Some contemporary practice theories are not well suited to studying entrepreneurship as ongoing creative organizing. In order to catch the emergence of entrepreneurship, the scholar has to adopt a dwelling mode and immerse themselves into the concrete doings, the practices, of ‘entrepreneuring’, thus amalgamating the researcher and entrepreneur identities. Enactive research thus means that the scholar enacts a real-life venture and uses auto-ethnographic methods to organize the insights being gained. Two enacted, year long, projects, are reported in detail and the methods used and the findings from the research are reported in this thought-provoking book.
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The Enactive Approach
Edited by Mellani Day, Mary C. Boardman and Norris F. Krueger
This Handbook provides an overview of neuroscience-driven research methodologies and how those methodologies might be applied to theory-based research in the nascent field of neuroentrepreneurship. It presents the current thinking and examples of pioneering work, serves as a reference for those wishing to incorporate these methods into their own research, and provides several helpful discussions on the nature of an answerable question using neuroscience techniques. It includes concrete examples of new ways to conduct research that can shed light onto such areas as decision-making and opportunity recognition, allowing us to ask different, perhaps better, questions than ever before.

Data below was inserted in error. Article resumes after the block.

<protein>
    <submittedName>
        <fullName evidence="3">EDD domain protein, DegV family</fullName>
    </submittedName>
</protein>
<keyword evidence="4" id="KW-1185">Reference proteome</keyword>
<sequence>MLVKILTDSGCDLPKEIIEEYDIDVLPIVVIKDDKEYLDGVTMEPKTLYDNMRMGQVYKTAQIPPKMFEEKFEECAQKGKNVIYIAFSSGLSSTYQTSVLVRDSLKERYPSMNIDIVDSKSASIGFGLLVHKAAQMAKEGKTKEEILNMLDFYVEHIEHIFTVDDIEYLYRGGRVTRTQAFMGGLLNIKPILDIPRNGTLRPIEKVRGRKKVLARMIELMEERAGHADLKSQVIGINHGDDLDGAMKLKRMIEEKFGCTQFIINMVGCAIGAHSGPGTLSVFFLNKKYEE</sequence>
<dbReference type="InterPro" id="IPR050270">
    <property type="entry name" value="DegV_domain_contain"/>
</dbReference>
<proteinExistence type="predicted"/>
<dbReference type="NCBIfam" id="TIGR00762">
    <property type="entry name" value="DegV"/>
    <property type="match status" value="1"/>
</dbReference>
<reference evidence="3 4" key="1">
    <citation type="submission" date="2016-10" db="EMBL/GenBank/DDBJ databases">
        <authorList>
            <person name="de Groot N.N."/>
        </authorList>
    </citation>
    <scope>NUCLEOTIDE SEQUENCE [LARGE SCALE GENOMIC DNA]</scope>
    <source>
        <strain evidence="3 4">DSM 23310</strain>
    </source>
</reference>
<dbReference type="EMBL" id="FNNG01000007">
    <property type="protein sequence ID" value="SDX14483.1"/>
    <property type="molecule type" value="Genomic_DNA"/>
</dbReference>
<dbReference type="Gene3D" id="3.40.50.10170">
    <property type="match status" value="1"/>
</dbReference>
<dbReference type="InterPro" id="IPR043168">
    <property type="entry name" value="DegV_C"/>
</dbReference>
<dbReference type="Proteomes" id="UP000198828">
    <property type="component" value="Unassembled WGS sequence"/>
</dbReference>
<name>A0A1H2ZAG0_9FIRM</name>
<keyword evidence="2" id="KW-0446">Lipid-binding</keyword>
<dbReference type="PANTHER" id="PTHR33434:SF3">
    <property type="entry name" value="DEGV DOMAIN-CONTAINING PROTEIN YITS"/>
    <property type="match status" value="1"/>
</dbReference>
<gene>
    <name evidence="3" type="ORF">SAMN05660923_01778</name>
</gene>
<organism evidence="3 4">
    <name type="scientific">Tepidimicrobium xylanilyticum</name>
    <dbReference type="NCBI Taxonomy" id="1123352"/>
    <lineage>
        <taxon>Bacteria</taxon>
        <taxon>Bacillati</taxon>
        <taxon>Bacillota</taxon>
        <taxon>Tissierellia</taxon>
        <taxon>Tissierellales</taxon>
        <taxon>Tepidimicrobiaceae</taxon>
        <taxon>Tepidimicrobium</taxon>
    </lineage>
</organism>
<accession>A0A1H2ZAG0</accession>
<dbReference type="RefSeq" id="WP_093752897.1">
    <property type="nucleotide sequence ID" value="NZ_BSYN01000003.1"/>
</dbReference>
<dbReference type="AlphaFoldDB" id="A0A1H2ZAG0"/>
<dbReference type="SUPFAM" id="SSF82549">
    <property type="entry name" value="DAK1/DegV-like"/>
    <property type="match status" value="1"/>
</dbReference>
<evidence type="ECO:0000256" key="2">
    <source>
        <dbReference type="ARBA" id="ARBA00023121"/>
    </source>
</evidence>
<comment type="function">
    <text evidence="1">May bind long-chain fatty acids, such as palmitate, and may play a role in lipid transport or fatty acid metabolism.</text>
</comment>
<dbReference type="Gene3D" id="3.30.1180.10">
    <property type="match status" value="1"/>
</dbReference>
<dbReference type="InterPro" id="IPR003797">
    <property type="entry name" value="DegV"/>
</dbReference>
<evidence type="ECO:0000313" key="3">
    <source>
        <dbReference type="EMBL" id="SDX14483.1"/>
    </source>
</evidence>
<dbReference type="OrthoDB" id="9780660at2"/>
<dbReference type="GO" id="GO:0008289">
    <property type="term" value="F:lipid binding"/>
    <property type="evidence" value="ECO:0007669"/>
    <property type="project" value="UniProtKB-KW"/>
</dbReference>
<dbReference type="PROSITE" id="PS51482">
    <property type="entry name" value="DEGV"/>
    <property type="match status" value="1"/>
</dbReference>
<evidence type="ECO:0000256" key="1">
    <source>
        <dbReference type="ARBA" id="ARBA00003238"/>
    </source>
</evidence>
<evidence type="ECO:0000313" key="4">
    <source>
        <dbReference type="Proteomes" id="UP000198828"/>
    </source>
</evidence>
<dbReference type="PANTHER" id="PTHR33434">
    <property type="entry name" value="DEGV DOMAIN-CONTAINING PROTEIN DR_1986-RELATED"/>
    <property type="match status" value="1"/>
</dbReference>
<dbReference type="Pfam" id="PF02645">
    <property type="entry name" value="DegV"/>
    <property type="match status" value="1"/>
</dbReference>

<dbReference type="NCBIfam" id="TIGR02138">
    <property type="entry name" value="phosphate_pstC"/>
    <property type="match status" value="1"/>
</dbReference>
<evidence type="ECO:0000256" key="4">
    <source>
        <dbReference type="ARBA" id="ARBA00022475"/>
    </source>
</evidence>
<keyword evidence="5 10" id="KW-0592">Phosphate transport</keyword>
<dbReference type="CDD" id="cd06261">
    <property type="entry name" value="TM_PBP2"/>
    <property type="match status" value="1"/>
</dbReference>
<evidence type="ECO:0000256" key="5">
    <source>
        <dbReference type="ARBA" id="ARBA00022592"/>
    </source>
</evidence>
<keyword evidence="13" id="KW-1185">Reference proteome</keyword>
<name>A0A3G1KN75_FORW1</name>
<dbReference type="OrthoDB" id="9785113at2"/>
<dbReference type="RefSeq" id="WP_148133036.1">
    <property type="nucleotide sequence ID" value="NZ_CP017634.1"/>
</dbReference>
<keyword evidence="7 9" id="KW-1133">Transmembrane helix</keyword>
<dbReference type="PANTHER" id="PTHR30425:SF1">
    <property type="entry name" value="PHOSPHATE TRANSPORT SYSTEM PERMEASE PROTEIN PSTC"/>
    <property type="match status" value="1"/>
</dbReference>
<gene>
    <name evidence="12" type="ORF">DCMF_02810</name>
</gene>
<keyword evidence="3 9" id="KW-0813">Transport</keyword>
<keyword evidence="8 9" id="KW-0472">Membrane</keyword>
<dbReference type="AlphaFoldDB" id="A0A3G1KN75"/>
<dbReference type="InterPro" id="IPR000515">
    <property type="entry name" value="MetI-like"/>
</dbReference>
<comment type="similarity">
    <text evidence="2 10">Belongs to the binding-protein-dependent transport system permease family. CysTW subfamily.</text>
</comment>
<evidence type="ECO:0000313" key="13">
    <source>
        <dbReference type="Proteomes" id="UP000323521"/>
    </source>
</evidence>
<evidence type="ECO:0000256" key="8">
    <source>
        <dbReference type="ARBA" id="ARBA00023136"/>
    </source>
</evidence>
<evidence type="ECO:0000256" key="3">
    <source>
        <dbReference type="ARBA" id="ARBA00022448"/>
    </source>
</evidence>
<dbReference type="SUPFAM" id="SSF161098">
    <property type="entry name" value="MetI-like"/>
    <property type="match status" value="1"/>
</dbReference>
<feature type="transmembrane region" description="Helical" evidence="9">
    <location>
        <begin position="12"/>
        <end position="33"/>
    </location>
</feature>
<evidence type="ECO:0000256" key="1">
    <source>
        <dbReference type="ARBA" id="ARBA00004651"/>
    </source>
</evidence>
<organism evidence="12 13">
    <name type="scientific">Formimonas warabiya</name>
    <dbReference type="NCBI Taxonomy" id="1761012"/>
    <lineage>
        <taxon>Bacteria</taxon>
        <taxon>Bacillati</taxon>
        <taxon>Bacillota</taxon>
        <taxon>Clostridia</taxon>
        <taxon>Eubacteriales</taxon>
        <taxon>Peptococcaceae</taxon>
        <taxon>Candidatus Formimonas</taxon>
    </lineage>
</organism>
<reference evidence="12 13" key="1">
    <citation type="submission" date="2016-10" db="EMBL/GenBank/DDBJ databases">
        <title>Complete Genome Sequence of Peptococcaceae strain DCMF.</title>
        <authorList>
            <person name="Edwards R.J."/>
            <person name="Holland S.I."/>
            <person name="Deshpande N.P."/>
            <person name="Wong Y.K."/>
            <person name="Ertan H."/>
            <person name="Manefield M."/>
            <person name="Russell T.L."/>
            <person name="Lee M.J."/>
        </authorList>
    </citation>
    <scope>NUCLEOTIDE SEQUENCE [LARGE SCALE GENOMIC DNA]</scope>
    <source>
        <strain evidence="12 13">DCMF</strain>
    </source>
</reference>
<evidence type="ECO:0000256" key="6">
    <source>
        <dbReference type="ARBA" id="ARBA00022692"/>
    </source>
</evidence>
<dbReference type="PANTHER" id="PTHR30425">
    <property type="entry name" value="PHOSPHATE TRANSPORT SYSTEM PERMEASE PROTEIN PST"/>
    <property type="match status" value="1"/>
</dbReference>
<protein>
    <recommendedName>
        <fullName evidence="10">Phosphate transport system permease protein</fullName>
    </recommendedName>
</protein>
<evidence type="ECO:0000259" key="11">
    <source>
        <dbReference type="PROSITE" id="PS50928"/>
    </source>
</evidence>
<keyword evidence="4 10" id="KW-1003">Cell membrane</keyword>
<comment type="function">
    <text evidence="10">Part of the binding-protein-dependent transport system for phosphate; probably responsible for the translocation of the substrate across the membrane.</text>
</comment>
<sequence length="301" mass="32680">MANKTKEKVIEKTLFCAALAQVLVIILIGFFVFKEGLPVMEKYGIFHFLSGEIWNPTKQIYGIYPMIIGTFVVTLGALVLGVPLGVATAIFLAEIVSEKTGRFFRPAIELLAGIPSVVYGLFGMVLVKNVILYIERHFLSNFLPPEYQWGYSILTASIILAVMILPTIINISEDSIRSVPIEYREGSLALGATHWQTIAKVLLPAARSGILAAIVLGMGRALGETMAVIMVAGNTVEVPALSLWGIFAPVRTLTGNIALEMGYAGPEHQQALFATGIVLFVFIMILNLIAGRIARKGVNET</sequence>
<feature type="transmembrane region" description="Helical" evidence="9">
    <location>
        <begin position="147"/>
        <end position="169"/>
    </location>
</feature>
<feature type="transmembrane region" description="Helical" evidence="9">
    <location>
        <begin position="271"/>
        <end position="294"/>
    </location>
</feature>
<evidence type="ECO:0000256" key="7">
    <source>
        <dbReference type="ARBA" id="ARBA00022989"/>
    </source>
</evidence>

Theory and Practice
Edited by Cyrine Ben-Hafaïedh and Thomas M. Cooney
This book reinforces the value and importance of entrepreneurial teams within the entrepreneurship literature. The expert group of contributors identifies and develops various key areas of research on entrepreneurship teams and suggests the way ahead for future research in the area. The contributors expand on the existing literature on entrepreneurial teams by first revisiting the most recent framework applied to entrepreneurial teams (that is the Inputs-Mediators-Outputs-Inputs model) and then advancing our understanding of issues such as formation, structuring, deep-level diversity and emergent states. The book additionally considers different contexts of application with reference to their commonalities and specificities and investigates under-researched areas such as entrepreneurial teams within indigenous communities, ethnically diverse groups and women entrepreneurs. The contributors present practice-relevant research and offer researchers a platform from which they can explore new insights into the phenomenon of entrepreneurial teams.